It’s credit card arbitrage turnover time! Wow, that is a mouthful. If you aren’t familiar with my credit card arbitrage here is some background information:
- Our Credit Limits: Over $1,000,000!
- Reallocating Credit Limits for Bigger Balance Transfers
- When Does the 0% Credit Card Really Expire?
My cards are nearing the end of the promotional periods and I have to find new cards. Complicating the process this year is our refinance that is underway. It might get tricky, so this year won’t be a typical year for the rollover.
Just as I was preparing to tell you about it, I received some questions from a reader, Greg. The questions will help with some of the background before I get into the entire turnover process later this summer.
Do you worry about your HELOC being frozen? Would you be in trouble if that happened? Mine was frozen a couple of months ago and even though I was able to have it unfrozen, it was a royal pain.
As a matter of fact, my husband asked me the same thing recently. In general I don’t worry about it, because I have multiple personal lines of credit that I could use in a pinch if I had to.
We might actually have to close our HELOC to get the loan terms we want. Either way, during this turnover, I’ll be without my HELOC to use to store money. It’s a pain without it, but I think we could pull it off.
I understand how you get such large limits, but how do you get such large advances? I just opened another 0% card and completed a transfer. Since I have other Chase cards, I could easily raise the limit on this new card to $30k just by lowering other limits.
When you do this, are you then able to get them to process another and possibly larger transfer? I’ve come across some cards that have a limit of $10k on the amount they will transfer. You’ve obviously blown right past this.
Hmmmm, I haven’t run into the limit on the balance transfer amount before. One strategy I suggest is to raise the limit first, then do the balance transfer. That way if they are charging a fee, it will only be charged one time, effectively lowering your costs.
Also, I have often called and said that I would transfer more if they raise my limit, this seems to work in a few cases; maybe it would work when they give a limit on the transfer amount.
I’ve found the 0% no fee offers to be exceedingly rare. Most are 0% and a 3% balance transfer fee. Discover maxed the fee out at $50. Do all the 0% no fee offers come to you in the mail or do you search them out? Where?
I agree that many of the no fee offers have dried up. I looked in my notes from last year and found that we got no fees from various American Express, Citi, US Bank and Washington Mutual cards. We consistently found that Discover, Chase, Bank of America, and Bank Atlantic charged fees that usually maxed at $30, $50, $75, and $99.
I usually calculate what the fee is in terms of % rate. For example a $50 fee for a one year transfer on $25,000 works out to be 0.2%. (It’s actually a little off since you make a payment each month.) If the fee makes the interest rate to be more than 0.5%, I’ll pass on it. (This is why making the huge one time transfers help lower the effective interest rate.)
I used to keep all the offers that come in the mail before a big turnover, now I just primarily use online resources. I’ll highlight some of my list of target cards that I am planning on using in 0% balance transfer credit cards.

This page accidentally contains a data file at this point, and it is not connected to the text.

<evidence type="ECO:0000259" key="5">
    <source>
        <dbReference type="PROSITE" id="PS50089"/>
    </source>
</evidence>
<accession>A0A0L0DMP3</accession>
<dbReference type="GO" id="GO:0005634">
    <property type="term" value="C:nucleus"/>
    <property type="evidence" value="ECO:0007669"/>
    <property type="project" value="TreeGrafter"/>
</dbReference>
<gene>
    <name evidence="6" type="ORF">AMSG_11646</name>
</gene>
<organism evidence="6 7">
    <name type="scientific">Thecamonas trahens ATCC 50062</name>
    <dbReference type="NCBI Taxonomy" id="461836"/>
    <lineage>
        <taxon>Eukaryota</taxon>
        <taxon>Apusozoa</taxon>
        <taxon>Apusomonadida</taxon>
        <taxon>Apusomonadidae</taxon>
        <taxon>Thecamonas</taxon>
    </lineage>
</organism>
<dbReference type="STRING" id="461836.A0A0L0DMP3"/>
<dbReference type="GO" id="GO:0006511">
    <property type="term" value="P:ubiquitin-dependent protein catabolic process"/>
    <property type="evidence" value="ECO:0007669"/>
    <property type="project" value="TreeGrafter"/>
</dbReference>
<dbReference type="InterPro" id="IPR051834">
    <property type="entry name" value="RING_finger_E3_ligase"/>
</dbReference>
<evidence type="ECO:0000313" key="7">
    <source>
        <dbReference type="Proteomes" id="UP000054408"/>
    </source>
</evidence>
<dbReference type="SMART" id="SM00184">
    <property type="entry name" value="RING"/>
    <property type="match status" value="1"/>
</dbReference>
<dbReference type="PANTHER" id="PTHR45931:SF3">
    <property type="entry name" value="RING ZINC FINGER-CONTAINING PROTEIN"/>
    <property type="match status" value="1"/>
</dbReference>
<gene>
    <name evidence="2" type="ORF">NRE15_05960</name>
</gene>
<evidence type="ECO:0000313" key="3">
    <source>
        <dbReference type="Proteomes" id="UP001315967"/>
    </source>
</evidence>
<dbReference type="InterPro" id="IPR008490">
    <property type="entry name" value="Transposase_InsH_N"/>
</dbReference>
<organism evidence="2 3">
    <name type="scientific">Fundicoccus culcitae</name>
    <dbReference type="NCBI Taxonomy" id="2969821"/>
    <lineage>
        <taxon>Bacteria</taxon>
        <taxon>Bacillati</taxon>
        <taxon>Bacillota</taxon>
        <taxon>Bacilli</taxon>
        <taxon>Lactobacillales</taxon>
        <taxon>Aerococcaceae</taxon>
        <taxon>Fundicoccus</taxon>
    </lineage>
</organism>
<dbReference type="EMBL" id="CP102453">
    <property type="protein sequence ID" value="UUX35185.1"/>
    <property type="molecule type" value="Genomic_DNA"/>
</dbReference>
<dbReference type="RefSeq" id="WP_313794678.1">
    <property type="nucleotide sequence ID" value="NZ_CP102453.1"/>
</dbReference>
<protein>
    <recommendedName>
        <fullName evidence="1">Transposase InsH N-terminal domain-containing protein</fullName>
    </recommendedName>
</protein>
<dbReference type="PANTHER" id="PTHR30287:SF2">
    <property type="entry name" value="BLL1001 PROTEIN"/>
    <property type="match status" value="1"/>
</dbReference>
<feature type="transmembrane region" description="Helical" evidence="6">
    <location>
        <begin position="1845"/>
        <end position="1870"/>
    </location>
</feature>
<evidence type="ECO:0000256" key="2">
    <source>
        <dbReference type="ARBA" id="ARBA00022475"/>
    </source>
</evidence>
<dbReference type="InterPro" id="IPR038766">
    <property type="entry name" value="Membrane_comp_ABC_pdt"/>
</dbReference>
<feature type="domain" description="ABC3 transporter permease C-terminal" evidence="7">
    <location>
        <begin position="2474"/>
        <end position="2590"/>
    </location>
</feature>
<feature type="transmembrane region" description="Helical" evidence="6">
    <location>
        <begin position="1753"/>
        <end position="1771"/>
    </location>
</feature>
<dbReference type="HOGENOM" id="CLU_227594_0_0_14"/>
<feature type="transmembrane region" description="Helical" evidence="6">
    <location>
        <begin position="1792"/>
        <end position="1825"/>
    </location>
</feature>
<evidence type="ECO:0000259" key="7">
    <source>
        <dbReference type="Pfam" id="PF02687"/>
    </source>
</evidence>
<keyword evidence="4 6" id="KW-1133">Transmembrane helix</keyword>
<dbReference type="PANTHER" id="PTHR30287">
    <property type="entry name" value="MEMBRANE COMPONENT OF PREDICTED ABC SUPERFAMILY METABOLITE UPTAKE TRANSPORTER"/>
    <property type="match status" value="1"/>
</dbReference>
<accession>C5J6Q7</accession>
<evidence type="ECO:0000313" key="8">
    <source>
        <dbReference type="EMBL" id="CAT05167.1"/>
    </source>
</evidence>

Are all credit cards in your name, your husbands, combo? All mine are in my name alone. I’ve thought about getting some in my wife’s name also.
Yes, I run both of our cards through arbitrage, but all are individual cards. In addition, every once in awhile I run some of the festivities on my moms cards. Here is why:
- We can run turnovers at different times during the year.
- If we find a great card with a good offer, we can use it twice, once for each of us.
- Individual cards helps out on credit scores by not having us both hit by the same balance.
How staggered are these amounts? A simple average would say you have to refinance ~$20k per month. How much time do you spend tracking down and applying for another 0% card?
I do our applications once per year in our turnover. I pick out a bunch of cards, and apply all in one day. It usually takes about two hours to apply for them. When I complete my husband’s turnover, I use the same list of cards to save time. I pay him $5 per application to sit at the computer and apply for all of them. (Yes, I know we share money, but I don’t think he minds helping me out once in awhile.)
Since I turnover all the cards once per year, I don’t change them each month. To make the payments, I just pay out of the savings account or our HELOC. It’s much simpler that way.
How do you manage the actual arbitrage refinance? When you apply for credit card B to replace credit card A do you simply overpay the payoff amount on A and then ask them to send you the overpayment? Or do you send the money somewhere else and then payoff card A?
I never pay the cards directly. This is where I use HELOCs or personal credit lines. It’s much easier and there is no worry about missing a due date. I also avoid having to call to ask for refunds or to send up any red flags for payments that are too large.
Although, as I pointed out, I’ll be trying to run the turnover this year without my HELOCs because of our refinance. It will definitely be more challenging!
0% Credit Card Offers
To get started, I’m working on a target list of potential cards. Once I find a set of cards, I go in and look at the terms and check for: annual fee, balance transfer fee, 0%, and the number of months.
UPDATE: I’ve posted the list of 0% balance transfer credit cards I am considering.
- Hot Free Money Deals: Barclaycard $440+